As FPGAs continue to increase in size and complexity, it would be desirable and advantageous to partially reconfigure smaller sections of the FPGA that include less than all of the CLBs connected to a common address line. Accordingly, there is a need for an improved process or architecture that enables partial reconfiguration of selectable CLBs on the FPGA.
Another problem resulting from the FPGA's rapid growth in size concerns the enormously increasing length of the bitstream used to program the FPGA. Clock speeds used to shift the bitstreams into an FPGA have increased, but less dramatically, thus increasing the length of time required to load the bitstream into the FPGA.
In an effort to address this problem, some FPGA architectures dedicate multiple data pins to receive the bitstream, rather than a single pin as used in earlier design generations. This improvement, however, costs package pins, and there remains a desire to further reduce the time required to configure or reconfigure an FPGA.
One way to improve the speed of FPGA configuration is to reduce the size of the bitstream. Unfortunately, standard compression algorithms used in other signal processing environments are not effective for FPGA bitstreams because they require large amounts of memory. Conventional compression algorithms that do not require large amounts of memory, such as run length encoding (RLE), have not proven effective with typical bitstream data. Accordingly, there remains a need to compress the size of the bitstream in a way that reduces the length of time required to load the bitstream into the FPGA.
This invention relies on an FPGA architecture that can reconfigure a part of the FPGA at a resolution of one word. In one embodiment, the method enables partial reconfiguration of selectable configurable logic blocks (CLBs) connected to one or more address lines, without affecting other CLBs connected to the same address lines.
This invention concerns a system and method to reduce the size of the bitstream used in configuring or reconfiguring the FPGA. The compression method evaluates the configuration data and identifies, for a given frame, the most similar frame in the configuration data. The most similar frame may be an identical frame, in which all words or bits are the same, or a similar frame in which only a few bits or words differ between them. The compression method reorganizes the frames within the bitstream to group the similar frames so that the amount of data bits being changed from one frame to the next is minimized. Duplicated words/bits that do not change from one frame to the next are removed, leaving only their corresponding commands and addresses for selecting the address lines that are intended to program cells with this data.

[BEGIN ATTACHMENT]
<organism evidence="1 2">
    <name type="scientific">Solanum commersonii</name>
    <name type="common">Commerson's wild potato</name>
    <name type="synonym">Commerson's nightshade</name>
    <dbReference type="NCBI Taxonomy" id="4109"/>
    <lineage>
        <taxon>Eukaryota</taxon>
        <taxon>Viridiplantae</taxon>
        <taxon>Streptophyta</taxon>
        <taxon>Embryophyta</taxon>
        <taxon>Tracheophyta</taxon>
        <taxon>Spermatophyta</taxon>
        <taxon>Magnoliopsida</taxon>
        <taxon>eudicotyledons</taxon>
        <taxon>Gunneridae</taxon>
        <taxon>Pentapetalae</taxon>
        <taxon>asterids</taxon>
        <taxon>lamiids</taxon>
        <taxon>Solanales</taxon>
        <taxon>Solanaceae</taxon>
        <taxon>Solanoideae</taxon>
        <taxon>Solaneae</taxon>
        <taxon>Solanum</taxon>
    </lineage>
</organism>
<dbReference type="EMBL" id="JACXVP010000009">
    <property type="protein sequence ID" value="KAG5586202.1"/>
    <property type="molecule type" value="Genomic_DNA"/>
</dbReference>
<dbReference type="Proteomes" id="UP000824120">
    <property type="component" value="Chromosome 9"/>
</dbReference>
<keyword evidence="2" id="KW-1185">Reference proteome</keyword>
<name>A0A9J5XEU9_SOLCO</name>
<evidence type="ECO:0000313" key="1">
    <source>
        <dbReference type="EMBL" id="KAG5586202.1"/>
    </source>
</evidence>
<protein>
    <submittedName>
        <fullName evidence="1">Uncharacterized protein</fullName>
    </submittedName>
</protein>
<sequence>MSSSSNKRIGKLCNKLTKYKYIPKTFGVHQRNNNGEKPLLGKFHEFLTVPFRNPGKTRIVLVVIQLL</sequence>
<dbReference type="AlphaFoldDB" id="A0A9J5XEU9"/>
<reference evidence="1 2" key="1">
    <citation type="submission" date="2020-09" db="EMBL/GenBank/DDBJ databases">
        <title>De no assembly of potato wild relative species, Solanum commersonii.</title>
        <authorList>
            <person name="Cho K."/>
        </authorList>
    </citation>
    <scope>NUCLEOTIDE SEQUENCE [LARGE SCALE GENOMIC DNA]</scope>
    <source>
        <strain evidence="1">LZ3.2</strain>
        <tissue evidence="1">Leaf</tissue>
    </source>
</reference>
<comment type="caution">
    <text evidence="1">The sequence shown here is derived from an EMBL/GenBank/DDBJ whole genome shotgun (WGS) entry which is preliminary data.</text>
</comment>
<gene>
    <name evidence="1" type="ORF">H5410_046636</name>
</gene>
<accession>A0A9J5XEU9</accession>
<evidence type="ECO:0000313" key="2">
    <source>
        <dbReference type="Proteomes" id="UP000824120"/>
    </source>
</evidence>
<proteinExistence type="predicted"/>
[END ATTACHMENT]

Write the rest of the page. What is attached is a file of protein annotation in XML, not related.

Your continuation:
To enable loading of individual words, as opposed to whole frames, the FPGA is implemented with an addressable data register instead of a conventional shift register. Individual words from a data frame of the bitstream can be loaded directly into the data register at an addressed location.
FIG. 1 is a diagrammatic illustration of a conventional field programmable gate array (FPGA).
FIG. 2 is a diagrammatic illustration of a configuration system that partially reconfigures an FPGA at a memory cell resolution.
FIG. 3 is a circuit diagram of a configurable memory cell employed in a configurable logic block of the FPGA of FIG. 2.
FIG. 4 is a diagrammatic illustration of an FPGA having a modified architecture to enable partial reconfiguration at a CLB resolution.
FIG. 5 is a diagrammatic illustration of adjacent configurable logic blocks in the FGPA of FIG. 4.
FIG. 6 is a diagrammatic illustration of a field programmable gate array (FPGA) with an addressable data register.
FIG. 7 is a block diagram of a configuration system that implements a bitstream compression process.
FIG. 8 is a flow diagram showing a method for configuring an FPGA using the bitstream compression process implemented by the configuration system of FIG. 7.
FIG. 9 is a diagrammatic illustration of a bitstream in an uncompressed state and in a compressed state.
FIG. 10 is a flow diagram showing a method for compressing a bitstream to remove identical frames.
This invention concerns improved FPGA architectures and methods that overcome problems associated with the rapidly increasing size and complexity of FPGAs. The architectures and methods improve the speed and efficiency of configuring, reconfiguring, or partially reconfiguring configurable logic blocks (CLBs) in the FPGA. One aspect of the invention concerns an improved partial reconfiguration technique that allows reconfiguration of CLBs at a CLB resolution, or even a finer memory cell resolution. This means that CLBs or memory cells addressed by a common address line can be reconfigured independently of one another. Another aspect of the invention concerns compression techniques to reduce the size of the bitstream used in configuring or reconfiguring the FPGA. These and other aspects are discussed separately below.
Improved Partial Reconfiguration
Described are two exemplary approaches to achieving versatile reconfiguration of an FPGA at a CLB resolution or finer. One approach is to control the input signals being applied to memory cells in such a way that certain ones of the memory cells addressed by a common address line are selectively programmed while others are not. A second approach is to modify the FPGA architecture to allow individual selection of CLBs for reconfiguration purposes. These approaches are described separately below.